chapter  6
23 Pages

Foreign investment in Indonesia: the problem of legal uncertainty


For most of Soeharto’s 32-year reign, Indonesia’s eco nomic de velopment was outstanding. Within a few years of Soeharto taking power from Indonesia’s first pres id ent, Soekarno, the Indonesian eco nomy was growing at an average of around 7 per cent per annum – a rate that con tinued until 1996. Soeharto’s self-titled New Order (Orde Baru) signi fic antly reduced pov erty (World Bank 1990) and markedly improved living and educational stand ards (Thee 2008). Progress was so good that in 1994 the World Bank pro claimed Indonesia one of the eight ‘High Performing Asian Economies’, alongside Japan, South Korea, Tai wan, Hong Kong and Singapore (World Bank 1994). By 1997, how ever, many Soeharto-era eco nomic and de velop mental gains had unravelled. Commencing in that year, and for several years there after, Indonesia suffered one of the world’s biggest eco nomic and monetary crises in the post-Second World War era (Levinson 1998). The so-called Asian Financial Crisis, a flow-on from the collapse of the Thai baht in July 1997 that had caused many foreign investors to re-examine their port folios, hit Indonesia harder than any other coun try (McLeod 2004: 95). Indonesia lost 13 per cent of its GDP in 1997 alone, and its currency plummeted from Rp2,000 per US dollar to almost Rp20,000 by Febru ary 1998. Hundreds of com panies could not ser vice their US dollar loans and went bankrupt as Indonesia’s foreign debt ballooned to US$80 billion (Hosen 2010: 50). Around half of Indonesia’s approximately 200 million people faced pov erty and one-quarter faced unemployment (Levinson 1998). The legitimacy of the Soeharto regime had been tied to Indonesia’s economic performance, and the resulting improvement to the lot of ordinary Indonesians. While the eco nomy was booming, the New Order had been able to jus tify its author it arianism and repression as neces sary for eco nomic de velopment. It could do so no longer. Pressure for wide-ranging polit ical, social and eco nomic reform intensified as riots broke out across Indonesia. Soeharto was forced to resign on 21 May 1998 and the era of reformasi began. Indonesia’s sub sequent recovery – eco nomic, polit ical and legal – has been remark able. Indonesia has, by most accounts, transformed itself from being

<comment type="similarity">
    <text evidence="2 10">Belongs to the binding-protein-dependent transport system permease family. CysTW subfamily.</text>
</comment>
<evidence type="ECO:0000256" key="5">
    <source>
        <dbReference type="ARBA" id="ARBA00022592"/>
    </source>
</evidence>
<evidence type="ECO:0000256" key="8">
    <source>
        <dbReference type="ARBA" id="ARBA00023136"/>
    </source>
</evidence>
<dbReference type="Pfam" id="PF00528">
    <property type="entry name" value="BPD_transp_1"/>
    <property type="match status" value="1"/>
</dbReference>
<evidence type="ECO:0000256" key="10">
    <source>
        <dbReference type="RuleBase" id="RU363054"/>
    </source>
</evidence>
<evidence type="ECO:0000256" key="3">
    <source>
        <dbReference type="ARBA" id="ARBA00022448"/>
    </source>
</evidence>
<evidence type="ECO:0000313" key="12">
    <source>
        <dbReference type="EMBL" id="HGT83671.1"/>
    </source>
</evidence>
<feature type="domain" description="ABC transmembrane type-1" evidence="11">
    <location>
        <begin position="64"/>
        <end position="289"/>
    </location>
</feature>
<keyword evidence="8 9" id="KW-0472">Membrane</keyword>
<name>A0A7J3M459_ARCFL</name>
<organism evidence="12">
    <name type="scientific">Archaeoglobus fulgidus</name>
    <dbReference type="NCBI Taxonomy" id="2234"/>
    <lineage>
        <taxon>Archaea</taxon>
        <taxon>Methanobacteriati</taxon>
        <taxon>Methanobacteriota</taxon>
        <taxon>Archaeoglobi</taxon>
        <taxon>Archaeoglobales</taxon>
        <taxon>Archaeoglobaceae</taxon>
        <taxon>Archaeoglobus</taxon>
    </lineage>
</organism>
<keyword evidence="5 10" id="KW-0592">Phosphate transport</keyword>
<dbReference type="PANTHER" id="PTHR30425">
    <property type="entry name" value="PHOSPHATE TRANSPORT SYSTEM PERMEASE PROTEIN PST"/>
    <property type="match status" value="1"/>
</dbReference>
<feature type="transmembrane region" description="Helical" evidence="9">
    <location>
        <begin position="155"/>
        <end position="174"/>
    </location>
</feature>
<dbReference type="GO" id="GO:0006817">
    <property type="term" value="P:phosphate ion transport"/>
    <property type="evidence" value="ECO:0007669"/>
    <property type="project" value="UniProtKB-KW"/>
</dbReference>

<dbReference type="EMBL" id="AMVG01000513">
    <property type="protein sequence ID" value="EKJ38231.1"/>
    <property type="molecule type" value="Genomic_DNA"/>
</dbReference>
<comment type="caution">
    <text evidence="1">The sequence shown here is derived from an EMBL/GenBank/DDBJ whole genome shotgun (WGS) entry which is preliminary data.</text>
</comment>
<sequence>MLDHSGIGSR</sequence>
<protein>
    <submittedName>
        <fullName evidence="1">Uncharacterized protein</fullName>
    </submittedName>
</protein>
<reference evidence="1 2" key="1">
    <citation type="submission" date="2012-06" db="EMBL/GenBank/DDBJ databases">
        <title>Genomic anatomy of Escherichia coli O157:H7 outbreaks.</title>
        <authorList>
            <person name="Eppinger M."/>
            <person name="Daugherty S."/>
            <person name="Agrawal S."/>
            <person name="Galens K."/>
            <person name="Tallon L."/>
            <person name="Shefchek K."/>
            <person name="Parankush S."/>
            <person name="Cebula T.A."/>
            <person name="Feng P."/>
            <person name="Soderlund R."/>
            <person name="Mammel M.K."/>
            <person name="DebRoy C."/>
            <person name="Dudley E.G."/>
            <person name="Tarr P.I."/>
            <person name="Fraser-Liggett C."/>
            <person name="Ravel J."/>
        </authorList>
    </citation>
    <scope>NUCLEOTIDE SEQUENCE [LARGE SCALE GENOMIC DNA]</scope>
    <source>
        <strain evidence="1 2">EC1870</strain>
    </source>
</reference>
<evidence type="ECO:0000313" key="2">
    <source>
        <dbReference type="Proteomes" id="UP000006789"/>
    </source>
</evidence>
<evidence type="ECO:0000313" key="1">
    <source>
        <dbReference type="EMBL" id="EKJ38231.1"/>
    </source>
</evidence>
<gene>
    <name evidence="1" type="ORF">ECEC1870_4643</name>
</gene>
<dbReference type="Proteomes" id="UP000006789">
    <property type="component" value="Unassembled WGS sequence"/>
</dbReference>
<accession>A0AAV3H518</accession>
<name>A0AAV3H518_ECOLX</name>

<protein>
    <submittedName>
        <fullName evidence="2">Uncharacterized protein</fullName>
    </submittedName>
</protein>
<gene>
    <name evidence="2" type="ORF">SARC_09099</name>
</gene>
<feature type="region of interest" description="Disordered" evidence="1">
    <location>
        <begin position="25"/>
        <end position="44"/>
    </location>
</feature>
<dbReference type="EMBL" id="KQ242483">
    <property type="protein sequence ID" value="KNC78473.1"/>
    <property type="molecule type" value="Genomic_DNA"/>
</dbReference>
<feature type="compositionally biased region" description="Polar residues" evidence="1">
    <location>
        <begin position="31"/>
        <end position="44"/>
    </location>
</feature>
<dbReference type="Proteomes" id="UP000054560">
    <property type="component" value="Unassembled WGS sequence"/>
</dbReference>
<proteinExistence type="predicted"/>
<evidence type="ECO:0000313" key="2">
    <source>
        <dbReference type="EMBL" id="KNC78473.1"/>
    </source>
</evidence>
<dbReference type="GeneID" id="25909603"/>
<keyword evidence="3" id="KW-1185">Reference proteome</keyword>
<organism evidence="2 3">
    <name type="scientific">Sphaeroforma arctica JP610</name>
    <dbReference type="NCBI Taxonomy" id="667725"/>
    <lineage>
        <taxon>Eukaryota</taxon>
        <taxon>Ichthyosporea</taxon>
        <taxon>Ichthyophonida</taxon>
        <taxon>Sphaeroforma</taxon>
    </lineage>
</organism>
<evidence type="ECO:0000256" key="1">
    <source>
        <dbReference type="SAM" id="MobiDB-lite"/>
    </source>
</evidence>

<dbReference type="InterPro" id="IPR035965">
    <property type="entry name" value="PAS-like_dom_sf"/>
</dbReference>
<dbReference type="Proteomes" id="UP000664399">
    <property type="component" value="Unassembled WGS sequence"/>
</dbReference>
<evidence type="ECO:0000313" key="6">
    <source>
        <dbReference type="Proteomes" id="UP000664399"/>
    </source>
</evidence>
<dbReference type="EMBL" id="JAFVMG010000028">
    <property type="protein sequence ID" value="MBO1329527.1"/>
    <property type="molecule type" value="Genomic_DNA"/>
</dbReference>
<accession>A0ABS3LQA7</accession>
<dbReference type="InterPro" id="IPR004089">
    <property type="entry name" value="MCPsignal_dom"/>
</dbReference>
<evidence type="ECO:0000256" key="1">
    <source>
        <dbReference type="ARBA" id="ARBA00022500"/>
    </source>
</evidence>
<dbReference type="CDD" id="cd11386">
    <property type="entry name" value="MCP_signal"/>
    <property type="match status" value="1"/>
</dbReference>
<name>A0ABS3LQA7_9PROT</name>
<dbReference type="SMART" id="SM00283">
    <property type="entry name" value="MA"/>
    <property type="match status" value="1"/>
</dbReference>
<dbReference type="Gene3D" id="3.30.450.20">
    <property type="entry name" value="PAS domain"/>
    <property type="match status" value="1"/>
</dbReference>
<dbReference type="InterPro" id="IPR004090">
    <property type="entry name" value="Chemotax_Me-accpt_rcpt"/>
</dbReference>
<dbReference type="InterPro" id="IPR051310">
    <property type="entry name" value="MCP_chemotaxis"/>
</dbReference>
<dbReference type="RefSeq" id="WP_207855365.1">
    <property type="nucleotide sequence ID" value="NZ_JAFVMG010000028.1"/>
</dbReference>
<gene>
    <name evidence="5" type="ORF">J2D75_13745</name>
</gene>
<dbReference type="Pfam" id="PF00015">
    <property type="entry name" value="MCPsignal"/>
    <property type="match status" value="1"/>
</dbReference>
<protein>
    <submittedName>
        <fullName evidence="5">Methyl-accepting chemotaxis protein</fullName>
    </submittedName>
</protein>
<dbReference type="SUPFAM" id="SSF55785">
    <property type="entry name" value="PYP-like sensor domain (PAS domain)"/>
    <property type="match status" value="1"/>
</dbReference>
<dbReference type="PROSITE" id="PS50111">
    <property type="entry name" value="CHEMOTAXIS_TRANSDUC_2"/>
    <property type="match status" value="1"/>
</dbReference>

one of Southeast Asia’s most repressive and centralized polit ical sys tems to its most decentralized, free and demo cratic. Indonesia’s eco nomic growth has steadily increased since 2000 to almost pre-crisis levels (Thee 2008). Though FDI did not begin to flow readily again until 2004, it too has recovered to pre-1997 levels (OECD 2010: 19). Significantly, post-1997 reforms, particu larly to the banking sector, appeared to largely insulate Indonesia from the Global Financial Crisis, which interrupted, but has not signi fic antly reduced, Indonesia’s eco nomic growth and FDI flows. FDI was US$8 billion in 2005, US$4.5 billion in 2006, US$7 billion in 2007 and almost US$10 billion in 2008 (OECD 2010:46), as shown in Figure 6.A. The Indonesian gov ern ment and many inter na tional fin an cial institutions con sider, how ever, that these FDI rates are in ad equate. More FDI, they claim, will enable Indonesia to meet its infrastructure needs, and will increase employment and export-led growth (OECD 2010: 19). To improve Indonesia’s investment climate for both foreign and do mestic investors, the Indonesian gov ern ment has enacted a number of laws in recent years. This chapter will discuss some of them, such as the 2007 Investment Law. Yet, despite improvements, many obs tacles to attracting and maintaining foreign investment remain. Indonesia may have abundant nat ural resources and a large in ternal market (OECD 2010: 24), but inter na tional business perception indic ators do not portray Indonesia’s investment climate in a pos it ive light. The World Bank’s Doing Business 2011 indic ators rank Indonesia 121st out of 183 countries for overall ease of doing business.1